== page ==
Qatar has committed $88 million to the development of Sudan’s Darfur region, a year after an international donors’ conference in Doha secured $3.6bn in pledges, mostly from the Sudanese government in Khartoum, to finance a six-year development strategy.
Speaking at a conference in Al Fashir, the capital city of North Darfur, Qatar pledged an immediate contribution of $88m, half the $177m needed for critical short-term activities.
At present, the internally displaced persons (IDPs) in the Nifasha camp in North Darfur, most of whom are women and children, only have access to water for two hours each day.
“It took some time … we’re glad that it’s on the right track,” Ali Al-Za’tari, the UN chief in Sudan told AFP, when asked why the funds has not come sooner. “They have already transferred $10m, even before we signed anything, to the United Nations Darfur fund.”
Qatar is funding 19 UN-sponsored projects across Darfur’s five states under the Darfur Development Strategy, which itself was a condition of the July 2011 Doha Document for Peace in Darfur signed by the Khartoum government and an alliance of rebel factions.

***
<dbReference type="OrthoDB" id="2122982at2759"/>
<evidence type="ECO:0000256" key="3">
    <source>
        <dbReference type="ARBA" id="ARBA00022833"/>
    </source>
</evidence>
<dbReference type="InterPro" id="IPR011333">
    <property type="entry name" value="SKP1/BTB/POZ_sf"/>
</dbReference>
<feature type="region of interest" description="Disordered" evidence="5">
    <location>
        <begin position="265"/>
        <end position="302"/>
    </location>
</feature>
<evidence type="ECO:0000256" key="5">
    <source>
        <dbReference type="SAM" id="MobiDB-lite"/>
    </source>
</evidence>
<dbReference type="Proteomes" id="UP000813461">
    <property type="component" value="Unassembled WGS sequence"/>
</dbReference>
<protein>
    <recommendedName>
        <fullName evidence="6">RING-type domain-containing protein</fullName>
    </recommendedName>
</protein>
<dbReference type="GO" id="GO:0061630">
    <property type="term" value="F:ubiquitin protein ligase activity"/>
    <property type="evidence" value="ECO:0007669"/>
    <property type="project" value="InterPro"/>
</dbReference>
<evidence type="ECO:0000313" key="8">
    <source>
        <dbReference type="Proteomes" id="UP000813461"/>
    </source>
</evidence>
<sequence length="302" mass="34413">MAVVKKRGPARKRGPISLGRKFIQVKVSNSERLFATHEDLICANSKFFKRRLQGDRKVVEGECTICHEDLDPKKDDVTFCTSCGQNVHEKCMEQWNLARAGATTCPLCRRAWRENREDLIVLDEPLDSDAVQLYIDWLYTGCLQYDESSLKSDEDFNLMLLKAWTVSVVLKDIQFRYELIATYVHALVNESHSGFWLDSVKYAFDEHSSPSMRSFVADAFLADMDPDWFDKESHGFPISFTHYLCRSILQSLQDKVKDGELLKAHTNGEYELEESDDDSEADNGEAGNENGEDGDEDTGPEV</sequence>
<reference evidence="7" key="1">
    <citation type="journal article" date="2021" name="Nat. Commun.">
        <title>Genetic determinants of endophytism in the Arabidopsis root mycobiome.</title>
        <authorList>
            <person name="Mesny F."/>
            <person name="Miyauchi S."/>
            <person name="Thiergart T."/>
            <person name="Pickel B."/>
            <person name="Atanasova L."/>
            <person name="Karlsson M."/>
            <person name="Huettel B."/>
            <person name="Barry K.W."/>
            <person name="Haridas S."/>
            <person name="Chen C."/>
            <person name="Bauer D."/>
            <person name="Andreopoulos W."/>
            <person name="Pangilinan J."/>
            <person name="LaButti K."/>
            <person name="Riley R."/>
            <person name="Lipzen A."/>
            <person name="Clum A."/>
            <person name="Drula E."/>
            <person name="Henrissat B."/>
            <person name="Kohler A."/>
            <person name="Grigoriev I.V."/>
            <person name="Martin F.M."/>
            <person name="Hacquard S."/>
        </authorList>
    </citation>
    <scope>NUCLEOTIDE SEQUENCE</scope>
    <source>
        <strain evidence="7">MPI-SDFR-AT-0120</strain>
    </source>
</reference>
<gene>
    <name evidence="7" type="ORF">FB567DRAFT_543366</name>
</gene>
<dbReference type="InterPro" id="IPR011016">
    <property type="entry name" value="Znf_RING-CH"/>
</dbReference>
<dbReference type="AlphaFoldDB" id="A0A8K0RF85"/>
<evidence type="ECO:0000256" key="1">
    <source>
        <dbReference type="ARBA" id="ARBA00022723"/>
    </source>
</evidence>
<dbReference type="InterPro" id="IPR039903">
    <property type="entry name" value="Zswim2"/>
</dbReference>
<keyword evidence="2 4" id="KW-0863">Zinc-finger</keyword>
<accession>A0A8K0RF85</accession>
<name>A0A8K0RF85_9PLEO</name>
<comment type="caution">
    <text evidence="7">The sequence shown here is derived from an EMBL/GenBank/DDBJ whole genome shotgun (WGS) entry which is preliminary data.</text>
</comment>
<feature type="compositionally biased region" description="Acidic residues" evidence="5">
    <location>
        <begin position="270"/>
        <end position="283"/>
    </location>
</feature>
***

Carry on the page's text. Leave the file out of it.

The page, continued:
Unfortunately, numerous aspects of the deal have not been implemented on schedule and several rebel groups have refused to sign it. At the same time, forms of unrest, including battles between heavily armed tribes, militia violence and criminality, have worsened.
The gulf state has sponsored the peace process to end the Darfur conflict since 2009, and during negotiations in 2011, the key rebel demand were an increase in funds to help IDPs, a commission for nomads’ affairs, and funding for micro-finance projects and Darfur students.